While individually powerful, hags are much more dangerous when formed into a covey. A covey is composed of three hags of any combination. Coveys have special powers that individual hags don't possess. To cast one of these spells, the members of the covey must all be within ten feet of each other and the spell being cast must be in lieu of all other attacks.
Coveys never cast these spells in combat, instead these spells are used to help weave wicked plots against neighboring human or demihuman settlements. A common ploy by coveys is to force or trick a victim into performing some heinous deed. This deed usually involves bringing back more victims, some of whom are devoured by the hags; the rest are used on further evil assignments. Any creature fortunate (or unfortunate) enough to resist a covey is immediately devoured.
Coveys often use one or two of their ogres as spies, sending them into the world beyond after polymorphing them into less threatening creatures.
These minions frequently wear a special magical gem called a hag eye. A hag eye is made from the real eye of a covey's previous victim. It appears to the casual observer to be no more than a low-value gem, but if viewed through a gem of true seeing, a disembodied eye can be seen trapped in the hag eye's interior. This hidden eye is magically connected to the covey that created the hag eye. All three members of the covey can see whatever the hag eye is pointed at. Hag eyes are usually placed on a medallion or brooch worn by one of the hag's polymorphed servants. Occasionally hag eyes are given as gifts to unsuspecting victims whom the hags want to monitor.
Hags commonly inhabit bone-strewn glens deep within forests. There is an large chance that hags are keeping one or two captives in a nearby earthen pit or forcecage. These prisoners are held for a purpose known only to the hags themselves, though it will certainly involve spreading chaos into the outside world. Prisoners kept in a pit are guarded by an evil giant or one to two ogres; those in a forcecage are left alone.
Most hags worship the dark goddess
Hags have a ravenous appetite and are able to quickly devour man-sized creatures. They prefer human flesh, but settle for orc or demihuman when necessary. This wanton destruction has earned hags some powerful enemies. Besides humanity in general, both good giants and good dragons hunt hags, slaying them whenever possible. Still, hags multiply rapidly by using their magic to appear as beautiful maidens to men they encounter alone. Hag offspring are always female. Legends say that hags can change their unborn child for that of a human female while she sleeps. They further state that any mother who brings such a child to term is then slain by the hag-child she carries. Fortunately, such ghastly tales have never been proven.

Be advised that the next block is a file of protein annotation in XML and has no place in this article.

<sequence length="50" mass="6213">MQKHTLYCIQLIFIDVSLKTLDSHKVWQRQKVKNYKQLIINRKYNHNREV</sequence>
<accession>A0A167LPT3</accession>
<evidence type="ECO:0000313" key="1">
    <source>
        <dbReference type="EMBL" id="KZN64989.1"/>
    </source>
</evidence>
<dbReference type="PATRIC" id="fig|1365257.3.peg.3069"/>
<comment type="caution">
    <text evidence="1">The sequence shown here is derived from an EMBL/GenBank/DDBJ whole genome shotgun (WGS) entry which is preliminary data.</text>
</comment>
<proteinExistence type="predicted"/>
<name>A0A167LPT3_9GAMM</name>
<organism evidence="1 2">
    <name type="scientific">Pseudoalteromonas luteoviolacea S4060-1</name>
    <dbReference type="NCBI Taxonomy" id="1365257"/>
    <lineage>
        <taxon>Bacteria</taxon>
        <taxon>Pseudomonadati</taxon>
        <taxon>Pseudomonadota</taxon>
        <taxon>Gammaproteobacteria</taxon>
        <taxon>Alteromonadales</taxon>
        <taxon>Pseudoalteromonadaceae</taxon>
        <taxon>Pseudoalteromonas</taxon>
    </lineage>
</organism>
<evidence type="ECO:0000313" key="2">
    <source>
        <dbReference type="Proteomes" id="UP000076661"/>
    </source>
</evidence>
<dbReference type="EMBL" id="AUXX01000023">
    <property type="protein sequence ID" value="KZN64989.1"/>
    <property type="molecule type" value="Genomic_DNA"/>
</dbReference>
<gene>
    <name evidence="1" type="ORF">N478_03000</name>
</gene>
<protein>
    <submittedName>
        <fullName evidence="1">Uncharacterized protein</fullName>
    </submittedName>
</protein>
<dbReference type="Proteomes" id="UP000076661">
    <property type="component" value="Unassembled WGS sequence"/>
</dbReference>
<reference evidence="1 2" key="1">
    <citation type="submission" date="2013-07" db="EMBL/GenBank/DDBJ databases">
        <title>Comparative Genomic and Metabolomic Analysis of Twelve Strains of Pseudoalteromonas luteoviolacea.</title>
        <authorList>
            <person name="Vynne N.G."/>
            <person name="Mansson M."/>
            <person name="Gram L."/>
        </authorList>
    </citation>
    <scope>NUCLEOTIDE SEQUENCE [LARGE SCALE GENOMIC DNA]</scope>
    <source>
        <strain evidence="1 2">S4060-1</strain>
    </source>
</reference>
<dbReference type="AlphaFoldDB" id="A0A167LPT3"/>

Hags hoard fine treasure, using the jewelry and coins to decorate the bones of their more powerful victims, and the finer gems to manufacture magical hag eyes.
Types of Hags
The following are different varieties of Hags in the D&D game:
*Annis - The dreaded annis commonly uses magic to disguise itself as an exceptionally tall human, a fair giant, or an ogre.
*Bheur - A bheur hag is capable of bringing winter's chill to any place in the land.
*Dune Hag - Wasteland cousins of the annis, dune hags use their disguise self and enthrall abilities to lure victims to their deaths.
*Dusk Hag - Accursed offspring of night hags, can see visions of the future in her dreams and can influence the dreams of others.
*Green Hag - Green hags are found in desolate swamps and dark forests and are able to weaken foes simply by touch.
*Marzanna - This winter hag is the personification of death and winter.
Sea Hag- Sea hags are fully aquatic, with an appearance so horrific that it saps the strength out of living creatures. The sea hag is also able to use her "evil eye" to kill or daze victims.
*Shrieking Hag - Shrieking hags are horrible, spiteful monsters who haunt desolate wastelands and barren plains.
*Xtabay - A foul hag from
*Hagspawn - The male children of hags, brutish and ill-tempered creatures.
*Brujah - First introduced in the Ravenloft campaign setting, these are Hags that have undergone a startling spiritual metamorphosis, becoming creatures of Good rather than Evil.
A Night Hag named Ravel Puzzlewell plays a major role in the PC game
Planescape Torment- she is responsible for the immortality of the protagonist: The Nameless One. A large section of the quest involves searching for her, she is eventually found to be imprisoned by the Lady of Pain.
Hags also feature prominently in . Various Hagspawn are encountered throughout the game, most notably 'Gannayev' a Spirit Shaman who can join your party. Later in the game the player visits a Hag City as part of your quest and eventually encounter Gannayev's Hag mother.
*Alvarez, J.C. "Beasts of the Sun: Central American Monsters." "Dragon" #317 (Paizo Publishing, 2004).
James Jacobs, and George Strayton. " Frostburn" ( Wizards of the Coast, 2004).
*Schneider, Wesley. "By the Hands of Hags" Dragon #300 (Paizo, 2002).
*Ward, Kyla. "The Petit Tarrasque and Other Monsters." "Dragon" #329 (Paizo Publishing,